Dr. Scott Gottlieb, who advised cruise lines on Covid protocols, told CNBC on Friday that he believed a safe environment could be created on the ships.
Gottlieb’s comments came a day after Florida Republican Governor Ron DeSantis said the state had sued the Centers for Disease Control and Prevention and demanded that the Public Health Agency see cruise ships immediately disembarked from U.S. ports allowed to sail.
Gottlieb, co-chair of an advisory board for Norwegian Cruise Line Holdings and Royal Caribbean, told Squawk Box that companies have reasonable guidelines to prepare for when to cease operations after a Covid hiatus that is longer than longer allowed to record one year.
“They are committed to things like mandatory screening of passengers. Norwegian Cruise Line recently announced that they will require vaccination of all of their passengers,” said Gottlieb, who served as the US Food and Drug Administration representative from 2017-2019 – The state was active in the Trump Administration.
Gottlieb also noted that social distancing was possible on the ships, saying “these cruises will not be operated at full capacity.”
“When you start implementing all of these public health recommendations, you start creating an environment that could be pretty safe,” he explained. “I believe you can create a safe bubble around this experience, especially if you compare it to other vacation experiences where you have no control over the surroundings,” he added.
Cruise ships were a hotspot for Covid outbreaks in the early days of the global health crisis last year, leading the CDC to issue their no-sail order in mid-March 2020. While the CDC has issued some guidelines for cruise lines as part of its conditional sailing to help achieve this, the agency has not yet set a date when operators can resume voyage from U.S. ports.
In response to a request from CNBC to comment on Gottlieb’s comments, the CDC said via email that it “has an obligation to work with the cruise industry and seaport partners to continue the cruise on the phased approach set out in the conditional sailing order This goal is in line with the desire for resumption of passenger operations in the United States, expressed by many of the major cruise lines and travelers, hopefully by midsummer. “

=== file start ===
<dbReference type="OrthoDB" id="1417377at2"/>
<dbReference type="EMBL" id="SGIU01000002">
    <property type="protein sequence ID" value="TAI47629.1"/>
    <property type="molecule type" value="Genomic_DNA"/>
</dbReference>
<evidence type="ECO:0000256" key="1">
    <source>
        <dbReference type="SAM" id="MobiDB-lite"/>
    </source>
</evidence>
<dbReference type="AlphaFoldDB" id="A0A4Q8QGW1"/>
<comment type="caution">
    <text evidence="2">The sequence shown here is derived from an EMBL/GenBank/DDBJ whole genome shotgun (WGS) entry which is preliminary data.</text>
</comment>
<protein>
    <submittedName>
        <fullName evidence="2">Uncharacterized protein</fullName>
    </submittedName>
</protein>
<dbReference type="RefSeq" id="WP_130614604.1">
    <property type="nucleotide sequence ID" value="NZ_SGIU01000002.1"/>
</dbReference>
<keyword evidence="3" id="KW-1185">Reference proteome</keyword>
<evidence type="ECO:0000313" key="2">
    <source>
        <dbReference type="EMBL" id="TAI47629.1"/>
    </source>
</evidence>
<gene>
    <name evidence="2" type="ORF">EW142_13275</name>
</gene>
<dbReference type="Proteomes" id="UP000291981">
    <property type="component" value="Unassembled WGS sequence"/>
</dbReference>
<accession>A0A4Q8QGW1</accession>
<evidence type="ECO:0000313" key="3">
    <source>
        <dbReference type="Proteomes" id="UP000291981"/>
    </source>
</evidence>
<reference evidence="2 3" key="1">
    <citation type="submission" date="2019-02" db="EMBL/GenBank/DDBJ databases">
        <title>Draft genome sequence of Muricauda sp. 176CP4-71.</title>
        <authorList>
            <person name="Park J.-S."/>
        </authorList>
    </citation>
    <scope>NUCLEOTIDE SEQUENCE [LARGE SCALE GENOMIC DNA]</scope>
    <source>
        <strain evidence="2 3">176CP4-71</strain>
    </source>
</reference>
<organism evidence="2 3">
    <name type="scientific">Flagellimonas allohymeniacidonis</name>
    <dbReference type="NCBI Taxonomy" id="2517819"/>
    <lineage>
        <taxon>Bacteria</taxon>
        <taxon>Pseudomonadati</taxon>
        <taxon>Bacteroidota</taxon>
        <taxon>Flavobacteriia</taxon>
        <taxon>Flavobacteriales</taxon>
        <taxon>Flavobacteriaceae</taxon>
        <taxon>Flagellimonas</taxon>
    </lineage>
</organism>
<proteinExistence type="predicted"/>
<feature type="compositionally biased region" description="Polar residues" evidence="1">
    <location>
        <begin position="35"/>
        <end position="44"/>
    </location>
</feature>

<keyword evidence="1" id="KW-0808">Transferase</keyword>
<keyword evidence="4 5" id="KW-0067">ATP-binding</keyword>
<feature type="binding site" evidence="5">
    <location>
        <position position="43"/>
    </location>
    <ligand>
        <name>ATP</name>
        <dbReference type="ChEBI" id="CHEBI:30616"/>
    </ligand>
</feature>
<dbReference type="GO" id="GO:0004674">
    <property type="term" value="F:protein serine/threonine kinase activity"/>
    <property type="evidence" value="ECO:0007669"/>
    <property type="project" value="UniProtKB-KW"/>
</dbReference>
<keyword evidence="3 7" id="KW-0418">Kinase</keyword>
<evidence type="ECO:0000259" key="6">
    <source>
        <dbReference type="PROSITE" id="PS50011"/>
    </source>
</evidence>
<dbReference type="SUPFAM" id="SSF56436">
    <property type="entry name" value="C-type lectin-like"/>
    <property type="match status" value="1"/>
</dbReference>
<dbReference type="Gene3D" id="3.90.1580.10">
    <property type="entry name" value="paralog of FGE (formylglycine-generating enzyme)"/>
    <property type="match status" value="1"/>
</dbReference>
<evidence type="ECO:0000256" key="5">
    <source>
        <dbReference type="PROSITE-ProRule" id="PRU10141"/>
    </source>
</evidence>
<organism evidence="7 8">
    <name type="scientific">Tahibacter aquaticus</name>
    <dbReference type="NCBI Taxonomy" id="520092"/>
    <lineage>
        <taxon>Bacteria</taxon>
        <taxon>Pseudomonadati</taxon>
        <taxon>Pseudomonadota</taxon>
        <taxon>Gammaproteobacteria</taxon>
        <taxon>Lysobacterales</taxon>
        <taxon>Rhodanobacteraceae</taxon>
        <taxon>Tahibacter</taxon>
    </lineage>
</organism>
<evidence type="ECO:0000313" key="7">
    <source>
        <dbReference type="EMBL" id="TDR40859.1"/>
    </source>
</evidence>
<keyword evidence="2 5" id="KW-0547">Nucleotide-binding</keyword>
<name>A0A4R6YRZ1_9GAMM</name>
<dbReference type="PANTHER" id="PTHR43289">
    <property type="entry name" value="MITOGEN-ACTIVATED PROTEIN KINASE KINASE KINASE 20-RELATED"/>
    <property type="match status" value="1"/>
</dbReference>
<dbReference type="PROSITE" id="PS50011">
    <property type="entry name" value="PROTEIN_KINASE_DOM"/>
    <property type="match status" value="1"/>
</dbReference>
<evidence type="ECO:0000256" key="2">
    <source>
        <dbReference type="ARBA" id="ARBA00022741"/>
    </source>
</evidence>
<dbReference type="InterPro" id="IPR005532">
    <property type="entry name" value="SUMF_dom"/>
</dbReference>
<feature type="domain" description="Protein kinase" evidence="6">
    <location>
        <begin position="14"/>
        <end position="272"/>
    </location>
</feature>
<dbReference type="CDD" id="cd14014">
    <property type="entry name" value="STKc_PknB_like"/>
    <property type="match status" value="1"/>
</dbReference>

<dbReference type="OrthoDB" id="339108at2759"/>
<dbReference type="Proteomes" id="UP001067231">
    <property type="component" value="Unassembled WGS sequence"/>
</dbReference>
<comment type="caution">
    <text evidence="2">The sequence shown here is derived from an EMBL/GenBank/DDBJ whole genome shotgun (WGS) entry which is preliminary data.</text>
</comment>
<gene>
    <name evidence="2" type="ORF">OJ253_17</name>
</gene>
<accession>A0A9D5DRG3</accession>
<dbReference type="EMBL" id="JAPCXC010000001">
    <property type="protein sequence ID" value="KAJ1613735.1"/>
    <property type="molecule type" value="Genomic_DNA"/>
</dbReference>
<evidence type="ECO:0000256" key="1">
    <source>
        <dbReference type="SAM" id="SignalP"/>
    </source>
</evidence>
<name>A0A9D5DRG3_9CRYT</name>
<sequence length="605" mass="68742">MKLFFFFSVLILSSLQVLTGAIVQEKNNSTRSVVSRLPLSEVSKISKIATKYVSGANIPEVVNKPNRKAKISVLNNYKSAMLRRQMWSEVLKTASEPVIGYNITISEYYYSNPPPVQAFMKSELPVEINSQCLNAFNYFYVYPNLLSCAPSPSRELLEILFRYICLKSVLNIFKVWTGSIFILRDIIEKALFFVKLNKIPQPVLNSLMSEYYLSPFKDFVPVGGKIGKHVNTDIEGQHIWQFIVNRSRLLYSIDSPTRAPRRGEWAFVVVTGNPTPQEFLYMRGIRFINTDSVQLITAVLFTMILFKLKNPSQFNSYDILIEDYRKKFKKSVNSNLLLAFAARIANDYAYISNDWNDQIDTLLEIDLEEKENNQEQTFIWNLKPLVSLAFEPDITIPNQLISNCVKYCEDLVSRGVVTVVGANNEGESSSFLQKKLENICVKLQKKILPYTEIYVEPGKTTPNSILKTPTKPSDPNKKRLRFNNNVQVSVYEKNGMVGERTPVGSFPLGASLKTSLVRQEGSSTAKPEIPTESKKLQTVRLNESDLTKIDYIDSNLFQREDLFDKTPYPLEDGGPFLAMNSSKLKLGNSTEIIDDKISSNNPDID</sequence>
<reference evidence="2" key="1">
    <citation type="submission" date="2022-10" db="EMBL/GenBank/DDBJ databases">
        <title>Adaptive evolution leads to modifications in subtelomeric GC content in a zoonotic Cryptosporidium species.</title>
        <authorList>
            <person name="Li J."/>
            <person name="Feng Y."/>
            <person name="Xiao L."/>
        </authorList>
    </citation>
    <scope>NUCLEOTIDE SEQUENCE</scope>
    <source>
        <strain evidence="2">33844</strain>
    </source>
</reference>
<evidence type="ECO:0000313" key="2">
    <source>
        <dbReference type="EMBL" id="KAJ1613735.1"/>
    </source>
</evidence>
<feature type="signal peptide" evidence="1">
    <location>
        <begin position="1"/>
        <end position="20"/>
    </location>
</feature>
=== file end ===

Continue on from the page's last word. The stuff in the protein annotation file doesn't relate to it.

However, the cruise industry is growing impatient after companies borrowed billions in debt and issued new shares to fund operations while sailing revenues dried up. Late last month, a trade group asked the CDC to allow a gradual restart in early July. Operators have stated that they are seeing strong demand for bookings, suggesting that people are starting to feel comfortable returning to cruises.
In a CNBC interview on Wednesday, Carnival CEO Arnold Donald pointed out differences between restrictions in America and other countries around the world where cruises have resumed in some locations.
“A person can fly from the US to another country today. Get on a cruise ship and then return to the US, regardless of whether they are vaccinated or not,” Donald said at Closing Bell. “But here in the US at the time, even if you were vaccinated, you couldn’t get on a cruise ship.”
Donald commended the Biden government for their work in distributing Covid vaccinations in the US, where approximately 20% of the population is fully vaccinated. He believes the cruise industry and CDC can work together to reach an agreement on sailing.
“The government has made great strides on vaccination and has taken command of this matter,” said Donald. “We are confident that we can work together and come up with something that would be a workable solution and hope we have some more sailing out of the US this summer.”
Richard Fain, CEO of Royal Caribbean, told CBS This Morning on Thursday that he would like the cruise industry to be treated “very much like the airlines” that have been allowed to fly. However, Fain is optimistic about the possible resumption of U.S. crossings in the second half of this year, citing President Joe Biden’s goal of getting society back to normal by July 4th.
– CNBC’s Katie Tsai contributed to this report.
Disclosure: Scott Gottlieb is a CNBC employee and a member of the boards of directors of Pfizer, genetic testing startup Tempus, health technology company Aetion Inc., and biotech company Illumina. He is also co-chair of Norwegian Cruise Line Holdings and Royal Caribbean’s Healthy Sail Panel.